Wipe the outside of the melon until perfectly clean. Cut a thin slice off from each end of the melon, then cut in half, putting on the plate with the blossom or stem end down. With a large, sharp knife cut into wedgeshaped pieces which measure about two inches at the top on the rind. Do not remove the pieces as they are cut, but allow them to lie in the natural position when carried to the table. Or cut wedge-shaped pieces by cutting one piece two inches at the top, and running to a point at the other end the next piece will be pointed at the top, and large at the bottom. Now remove the pieces which are wide at the top, and leave the others in place on the platter, the effect is very pleasing.
Some Ways in Which Watermelons may be cut for Serving
Another way is to cut the melons in half, lengthwise, then cut off a thin slice of the rind, so that the melon will rest firmly on the platter. With a large spoon, serve by the spoonful in cone-shaped pieces from the boat-shaped rind. The platter may be covered with leaves, green or of autumn tints, and the melon placed on them.
Fruits, although termed "frozen fruits," are not frozen, - they are merely thoroughly chilled. Berries and fruits of almost all kinds are sweetened and packed about one hour before ready for use. Small canteloupes may be cut in halves, salted a little, and packed in the freezer. Can-teloupes and other melons may be taken out in uniform pieces, and a little salt sprinkled on those which need it before packing them in the freezer. Bananas are peeled and sprinkled with sugar and lemon juice. Tomatoes are best chilled whole, and sliced when served.
Look over three cups of raspberries, wash them, place in a bowl, and stir into them one cup of red currants, and one and one-fourth cups of sugar, and mash. Let stand in a cool place one hour, then add to them one cup of water, and freeze same as ice cream.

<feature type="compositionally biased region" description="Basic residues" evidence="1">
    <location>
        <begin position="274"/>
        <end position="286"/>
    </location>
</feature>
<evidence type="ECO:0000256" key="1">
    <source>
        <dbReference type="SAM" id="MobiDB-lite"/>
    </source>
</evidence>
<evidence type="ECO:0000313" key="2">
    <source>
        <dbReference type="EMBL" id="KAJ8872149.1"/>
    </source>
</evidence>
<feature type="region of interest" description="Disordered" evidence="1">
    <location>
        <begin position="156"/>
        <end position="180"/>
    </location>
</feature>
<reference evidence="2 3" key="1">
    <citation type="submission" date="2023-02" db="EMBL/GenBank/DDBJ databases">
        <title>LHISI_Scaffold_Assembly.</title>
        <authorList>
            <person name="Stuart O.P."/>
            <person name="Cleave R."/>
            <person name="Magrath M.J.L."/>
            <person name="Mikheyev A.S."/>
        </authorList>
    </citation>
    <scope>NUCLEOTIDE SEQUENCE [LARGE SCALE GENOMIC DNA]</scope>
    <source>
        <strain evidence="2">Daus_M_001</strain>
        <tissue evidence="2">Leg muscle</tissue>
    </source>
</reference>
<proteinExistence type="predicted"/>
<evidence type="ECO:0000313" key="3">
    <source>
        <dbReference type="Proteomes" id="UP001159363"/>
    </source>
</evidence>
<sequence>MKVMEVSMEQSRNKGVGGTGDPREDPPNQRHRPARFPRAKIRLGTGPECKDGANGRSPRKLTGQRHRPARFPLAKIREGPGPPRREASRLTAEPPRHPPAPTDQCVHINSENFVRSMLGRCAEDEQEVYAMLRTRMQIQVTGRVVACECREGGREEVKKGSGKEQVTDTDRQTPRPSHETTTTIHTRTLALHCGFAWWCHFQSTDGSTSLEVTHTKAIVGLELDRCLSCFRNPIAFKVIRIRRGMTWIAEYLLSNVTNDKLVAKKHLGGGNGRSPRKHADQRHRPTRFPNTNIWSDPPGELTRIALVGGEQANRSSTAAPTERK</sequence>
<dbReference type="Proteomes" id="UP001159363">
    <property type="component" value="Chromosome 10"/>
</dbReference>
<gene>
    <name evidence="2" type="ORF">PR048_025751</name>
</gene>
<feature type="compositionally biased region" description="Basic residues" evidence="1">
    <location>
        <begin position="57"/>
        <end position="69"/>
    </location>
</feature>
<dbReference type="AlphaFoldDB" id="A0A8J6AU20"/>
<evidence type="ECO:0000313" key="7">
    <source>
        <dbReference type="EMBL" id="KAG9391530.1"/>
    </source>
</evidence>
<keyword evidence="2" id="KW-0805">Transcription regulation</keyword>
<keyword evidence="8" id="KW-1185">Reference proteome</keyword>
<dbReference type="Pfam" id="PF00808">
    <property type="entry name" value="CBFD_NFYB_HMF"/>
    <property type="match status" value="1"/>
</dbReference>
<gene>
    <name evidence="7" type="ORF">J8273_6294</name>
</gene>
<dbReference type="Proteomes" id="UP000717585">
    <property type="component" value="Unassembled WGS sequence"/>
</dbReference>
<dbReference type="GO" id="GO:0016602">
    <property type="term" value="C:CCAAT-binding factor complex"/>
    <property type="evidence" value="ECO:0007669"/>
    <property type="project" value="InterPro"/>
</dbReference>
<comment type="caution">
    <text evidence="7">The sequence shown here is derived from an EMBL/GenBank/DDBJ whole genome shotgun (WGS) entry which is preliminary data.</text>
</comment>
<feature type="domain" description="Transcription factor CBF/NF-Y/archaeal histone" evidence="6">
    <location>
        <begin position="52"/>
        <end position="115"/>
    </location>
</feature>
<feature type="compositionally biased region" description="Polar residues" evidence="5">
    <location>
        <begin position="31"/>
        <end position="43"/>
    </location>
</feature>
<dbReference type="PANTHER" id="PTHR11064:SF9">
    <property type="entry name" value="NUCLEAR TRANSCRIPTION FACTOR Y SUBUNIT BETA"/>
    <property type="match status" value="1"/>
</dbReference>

Look over one quart of nice blackberries, wash, mash, and stir into them one cup of sugar. Let stand one hour, then add one cup of water and the juice of one lemon, and and freeze as any ice.
Pick over and wash one quart of strawberries. Mash, and add two cups of sugar. Let stand an hour or two, then add the juice of one-half a lemon, and one cup of water. Stir well together, break in the white of one egg, freeze same as any ice.
Prepare, cook, and sweeten to taste tart apples (cook in a little water or steam), mash through a colander, and, when ready to freeze, add for every four apples (one pint of pulp) used, the juice of an orange and one-half cup of water. Freeze as other ices.
These may be frozen in a similar way, but none of them are so satisfactory as chilled raw fruits. To prepare chilled peaches, pare and pit one quart of perfectly ripe freestone peaches, pack a layer of peaches in the freezer, and add sugar to sweeten, then put in another layer of peaches, more sugar, and so on until there is a sufficient amount. Pack in ice and salt, and let stand two or three hours, that they may become thoroughly chilled, but not frozen hard. Serve with whipped cream. Any kind of soft, raw fruit may be chilled the same as the peaches.
Use only the red part of the melon, and remove the seeds. Cut in small strips about two inches long, pack in the freezer, and pack the freezer-can in ice and salt, using an excess of salt, and let stand two or three hours, until near freezing, but not hard. Serve piled prettily in a dish.
Prepare the cantaloupe by paring and removing the seeds, and cutting into long narrow strips, and chill in same manner as directed for watermelon.